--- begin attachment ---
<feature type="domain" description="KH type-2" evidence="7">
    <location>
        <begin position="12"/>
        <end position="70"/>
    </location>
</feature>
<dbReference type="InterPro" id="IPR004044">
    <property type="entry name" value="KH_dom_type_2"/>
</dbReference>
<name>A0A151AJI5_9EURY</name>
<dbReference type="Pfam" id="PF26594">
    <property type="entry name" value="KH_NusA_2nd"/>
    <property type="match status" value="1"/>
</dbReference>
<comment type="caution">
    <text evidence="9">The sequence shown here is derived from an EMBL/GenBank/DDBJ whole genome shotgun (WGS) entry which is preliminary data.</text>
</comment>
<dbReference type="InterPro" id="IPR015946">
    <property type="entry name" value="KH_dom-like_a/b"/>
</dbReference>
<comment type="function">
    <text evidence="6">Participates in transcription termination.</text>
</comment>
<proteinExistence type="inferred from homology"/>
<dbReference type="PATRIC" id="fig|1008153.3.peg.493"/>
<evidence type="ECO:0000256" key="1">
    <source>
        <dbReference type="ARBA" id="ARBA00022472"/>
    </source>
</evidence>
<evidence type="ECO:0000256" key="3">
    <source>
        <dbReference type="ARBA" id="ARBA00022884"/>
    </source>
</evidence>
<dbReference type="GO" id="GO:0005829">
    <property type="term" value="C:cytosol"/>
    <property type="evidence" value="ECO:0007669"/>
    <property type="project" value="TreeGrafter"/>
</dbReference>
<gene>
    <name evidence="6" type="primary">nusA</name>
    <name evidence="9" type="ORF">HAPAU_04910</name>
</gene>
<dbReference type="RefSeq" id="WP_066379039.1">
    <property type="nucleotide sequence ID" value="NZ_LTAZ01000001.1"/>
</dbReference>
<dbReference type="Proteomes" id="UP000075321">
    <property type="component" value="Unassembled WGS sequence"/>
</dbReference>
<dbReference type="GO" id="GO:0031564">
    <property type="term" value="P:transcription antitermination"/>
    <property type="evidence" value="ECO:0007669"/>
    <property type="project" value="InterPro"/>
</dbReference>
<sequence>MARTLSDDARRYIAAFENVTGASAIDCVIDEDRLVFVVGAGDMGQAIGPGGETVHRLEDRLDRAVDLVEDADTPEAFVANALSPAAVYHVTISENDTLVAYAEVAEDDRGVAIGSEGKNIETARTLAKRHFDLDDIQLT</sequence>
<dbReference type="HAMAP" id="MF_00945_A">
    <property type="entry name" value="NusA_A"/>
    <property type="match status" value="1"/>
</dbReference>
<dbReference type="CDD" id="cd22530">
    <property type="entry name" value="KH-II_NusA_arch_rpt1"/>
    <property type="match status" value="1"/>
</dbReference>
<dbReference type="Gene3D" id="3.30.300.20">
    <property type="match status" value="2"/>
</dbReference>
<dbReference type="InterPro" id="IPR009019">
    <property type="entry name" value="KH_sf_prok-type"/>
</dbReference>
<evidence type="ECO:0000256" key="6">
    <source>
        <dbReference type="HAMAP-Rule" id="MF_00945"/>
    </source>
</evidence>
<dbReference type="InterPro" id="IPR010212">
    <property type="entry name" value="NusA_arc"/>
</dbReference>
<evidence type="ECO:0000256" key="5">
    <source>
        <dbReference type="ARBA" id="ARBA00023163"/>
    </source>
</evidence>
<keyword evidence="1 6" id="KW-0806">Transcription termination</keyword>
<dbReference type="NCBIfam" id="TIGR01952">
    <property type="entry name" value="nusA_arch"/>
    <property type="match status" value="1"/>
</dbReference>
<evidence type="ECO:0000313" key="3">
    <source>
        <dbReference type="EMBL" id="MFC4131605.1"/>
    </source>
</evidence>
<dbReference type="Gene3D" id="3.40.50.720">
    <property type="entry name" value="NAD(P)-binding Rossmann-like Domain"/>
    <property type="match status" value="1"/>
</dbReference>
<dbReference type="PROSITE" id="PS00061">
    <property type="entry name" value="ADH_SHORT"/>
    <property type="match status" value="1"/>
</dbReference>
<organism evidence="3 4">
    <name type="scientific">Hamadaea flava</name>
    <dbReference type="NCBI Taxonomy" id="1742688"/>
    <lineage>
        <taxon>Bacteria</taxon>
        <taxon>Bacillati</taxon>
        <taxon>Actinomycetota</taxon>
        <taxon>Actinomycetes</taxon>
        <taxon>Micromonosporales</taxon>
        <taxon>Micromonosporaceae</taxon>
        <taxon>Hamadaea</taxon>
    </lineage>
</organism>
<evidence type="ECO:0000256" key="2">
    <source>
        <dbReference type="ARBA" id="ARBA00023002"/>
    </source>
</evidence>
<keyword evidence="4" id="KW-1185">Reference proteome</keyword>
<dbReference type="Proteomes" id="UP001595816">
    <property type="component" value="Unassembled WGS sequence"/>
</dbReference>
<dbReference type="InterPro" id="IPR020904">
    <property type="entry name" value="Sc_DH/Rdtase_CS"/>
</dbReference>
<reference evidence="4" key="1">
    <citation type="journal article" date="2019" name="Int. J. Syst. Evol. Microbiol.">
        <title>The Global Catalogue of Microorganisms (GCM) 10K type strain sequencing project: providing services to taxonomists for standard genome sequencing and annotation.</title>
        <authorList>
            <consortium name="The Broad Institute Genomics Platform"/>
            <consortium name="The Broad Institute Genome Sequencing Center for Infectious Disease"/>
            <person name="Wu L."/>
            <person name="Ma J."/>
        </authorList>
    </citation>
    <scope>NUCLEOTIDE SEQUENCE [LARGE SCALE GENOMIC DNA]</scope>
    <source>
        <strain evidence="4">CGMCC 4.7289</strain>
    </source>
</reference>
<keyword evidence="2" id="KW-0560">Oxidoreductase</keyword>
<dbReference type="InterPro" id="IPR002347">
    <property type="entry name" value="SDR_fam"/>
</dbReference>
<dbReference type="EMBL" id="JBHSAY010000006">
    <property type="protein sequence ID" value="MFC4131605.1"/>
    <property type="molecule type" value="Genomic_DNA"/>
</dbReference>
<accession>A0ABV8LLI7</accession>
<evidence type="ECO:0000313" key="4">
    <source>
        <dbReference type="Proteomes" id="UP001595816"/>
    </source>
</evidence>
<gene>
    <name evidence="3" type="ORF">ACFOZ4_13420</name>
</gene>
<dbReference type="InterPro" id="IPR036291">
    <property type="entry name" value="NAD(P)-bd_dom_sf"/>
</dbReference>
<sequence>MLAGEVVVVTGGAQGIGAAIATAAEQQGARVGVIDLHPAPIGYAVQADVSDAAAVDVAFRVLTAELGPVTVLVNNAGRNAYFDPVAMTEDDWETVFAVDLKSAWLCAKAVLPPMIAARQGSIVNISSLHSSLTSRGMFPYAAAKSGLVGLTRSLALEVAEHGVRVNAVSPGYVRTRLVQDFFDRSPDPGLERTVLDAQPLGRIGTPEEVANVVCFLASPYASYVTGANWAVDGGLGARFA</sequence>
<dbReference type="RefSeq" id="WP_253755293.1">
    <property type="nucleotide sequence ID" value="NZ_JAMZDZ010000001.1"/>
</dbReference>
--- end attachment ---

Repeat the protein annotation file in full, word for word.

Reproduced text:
<feature type="domain" description="KH type-2" evidence="7">
    <location>
        <begin position="12"/>
        <end position="70"/>
    </location>
</feature>
<dbReference type="InterPro" id="IPR004044">
    <property type="entry name" value="KH_dom_type_2"/>
</dbReference>
<name>A0A151AJI5_9EURY</name>
<dbReference type="Pfam" id="PF26594">
    <property type="entry name" value="KH_NusA_2nd"/>
    <property type="match status" value="1"/>
</dbReference>
<comment type="caution">
    <text evidence="9">The sequence shown here is derived from an EMBL/GenBank/DDBJ whole genome shotgun (WGS) entry which is preliminary data.</text>
</comment>
<dbReference type="InterPro" id="IPR015946">
    <property type="entry name" value="KH_dom-like_a/b"/>
</dbReference>
<comment type="function">
    <text evidence="6">Participates in transcription termination.</text>
</comment>
<proteinExistence type="inferred from homology"/>
<dbReference type="PATRIC" id="fig|1008153.3.peg.493"/>
<evidence type="ECO:0000256" key="1">
    <source>
        <dbReference type="ARBA" id="ARBA00022472"/>
    </source>
</evidence>
<evidence type="ECO:0000256" key="3">
    <source>
        <dbReference type="ARBA" id="ARBA00022884"/>
    </source>
</evidence>
<dbReference type="GO" id="GO:0005829">
    <property type="term" value="C:cytosol"/>
    <property type="evidence" value="ECO:0007669"/>
    <property type="project" value="TreeGrafter"/>
</dbReference>
<gene>
    <name evidence="6" type="primary">nusA</name>
    <name evidence="9" type="ORF">HAPAU_04910</name>
</gene>
<dbReference type="RefSeq" id="WP_066379039.1">
    <property type="nucleotide sequence ID" value="NZ_LTAZ01000001.1"/>
</dbReference>
<dbReference type="Proteomes" id="UP000075321">
    <property type="component" value="Unassembled WGS sequence"/>
</dbReference>
<dbReference type="GO" id="GO:0031564">
    <property type="term" value="P:transcription antitermination"/>
    <property type="evidence" value="ECO:0007669"/>
    <property type="project" value="InterPro"/>
</dbReference>
<sequence>MARTLSDDARRYIAAFENVTGASAIDCVIDEDRLVFVVGAGDMGQAIGPGGETVHRLEDRLDRAVDLVEDADTPEAFVANALSPAAVYHVTISENDTLVAYAEVAEDDRGVAIGSEGKNIETARTLAKRHFDLDDIQLT</sequence>
<dbReference type="HAMAP" id="MF_00945_A">
    <property type="entry name" value="NusA_A"/>
    <property type="match status" value="1"/>
</dbReference>
<dbReference type="CDD" id="cd22530">
    <property type="entry name" value="KH-II_NusA_arch_rpt1"/>
    <property type="match status" value="1"/>
</dbReference>
<dbReference type="Gene3D" id="3.30.300.20">
    <property type="match status" value="2"/>
</dbReference>
<dbReference type="InterPro" id="IPR009019">
    <property type="entry name" value="KH_sf_prok-type"/>
</dbReference>
<evidence type="ECO:0000256" key="6">
    <source>
        <dbReference type="HAMAP-Rule" id="MF_00945"/>
    </source>
</evidence>
<dbReference type="InterPro" id="IPR010212">
    <property type="entry name" value="NusA_arc"/>
</dbReference>
<evidence type="ECO:0000256" key="5">
    <source>
        <dbReference type="ARBA" id="ARBA00023163"/>
    </source>
</evidence>
<keyword evidence="1 6" id="KW-0806">Transcription termination</keyword>
<dbReference type="NCBIfam" id="TIGR01952">
    <property type="entry name" value="nusA_arch"/>
    <property type="match status" value="1"/>
</dbReference>
<evidence type="ECO:0000313" key="3">
    <source>
        <dbReference type="EMBL" id="MFC4131605.1"/>
    </source>
</evidence>
<dbReference type="Gene3D" id="3.40.50.720">
    <property type="entry name" value="NAD(P)-binding Rossmann-like Domain"/>
    <property type="match status" value="1"/>
</dbReference>
<dbReference type="PROSITE" id="PS00061">
    <property type="entry name" value="ADH_SHORT"/>
    <property type="match status" value="1"/>
</dbReference>
<organism evidence="3 4">
    <name type="scientific">Hamadaea flava</name>
    <dbReference type="NCBI Taxonomy" id="1742688"/>
    <lineage>
        <taxon>Bacteria</taxon>
        <taxon>Bacillati</taxon>
        <taxon>Actinomycetota</taxon>
        <taxon>Actinomycetes</taxon>
        <taxon>Micromonosporales</taxon>
        <taxon>Micromonosporaceae</taxon>
        <taxon>Hamadaea</taxon>
    </lineage>
</organism>
<evidence type="ECO:0000256" key="2">
    <source>
        <dbReference type="ARBA" id="ARBA00023002"/>
    </source>
</evidence>
<keyword evidence="4" id="KW-1185">Reference proteome</keyword>
<dbReference type="Proteomes" id="UP001595816">
    <property type="component" value="Unassembled WGS sequence"/>
</dbReference>
<dbReference type="InterPro" id="IPR020904">
    <property type="entry name" value="Sc_DH/Rdtase_CS"/>
</dbReference>
<reference evidence="4" key="1">
    <citation type="journal article" date="2019" name="Int. J. Syst. Evol. Microbiol.">
        <title>The Global Catalogue of Microorganisms (GCM) 10K type strain sequencing project: providing services to taxonomists for standard genome sequencing and annotation.</title>
        <authorList>
            <consortium name="The Broad Institute Genomics Platform"/>
            <consortium name="The Broad Institute Genome Sequencing Center for Infectious Disease"/>
            <person name="Wu L."/>
            <person name="Ma J."/>
        </authorList>
    </citation>
    <scope>NUCLEOTIDE SEQUENCE [LARGE SCALE GENOMIC DNA]</scope>
    <source>
        <strain evidence="4">CGMCC 4.7289</strain>
    </source>
</reference>
<keyword evidence="2" id="KW-0560">Oxidoreductase</keyword>
<dbReference type="InterPro" id="IPR002347">
    <property type="entry name" value="SDR_fam"/>
</dbReference>
<dbReference type="EMBL" id="JBHSAY010000006">
    <property type="protein sequence ID" value="MFC4131605.1"/>
    <property type="molecule type" value="Genomic_DNA"/>
</dbReference>
<accession>A0ABV8LLI7</accession>
<evidence type="ECO:0000313" key="4">
    <source>
        <dbReference type="Proteomes" id="UP001595816"/>
    </source>
</evidence>
<gene>
    <name evidence="3" type="ORF">ACFOZ4_13420</name>
</gene>
<dbReference type="InterPro" id="IPR036291">
    <property type="entry name" value="NAD(P)-bd_dom_sf"/>
</dbReference>
<sequence>MLAGEVVVVTGGAQGIGAAIATAAEQQGARVGVIDLHPAPIGYAVQADVSDAAAVDVAFRVLTAELGPVTVLVNNAGRNAYFDPVAMTEDDWETVFAVDLKSAWLCAKAVLPPMIAARQGSIVNISSLHSSLTSRGMFPYAAAKSGLVGLTRSLALEVAEHGVRVNAVSPGYVRTRLVQDFFDRSPDPGLERTVLDAQPLGRIGTPEEVANVVCFLASPYASYVTGANWAVDGGLGARFA</sequence>
<dbReference type="RefSeq" id="WP_253755293.1">
    <property type="nucleotide sequence ID" value="NZ_JAMZDZ010000001.1"/>
</dbReference>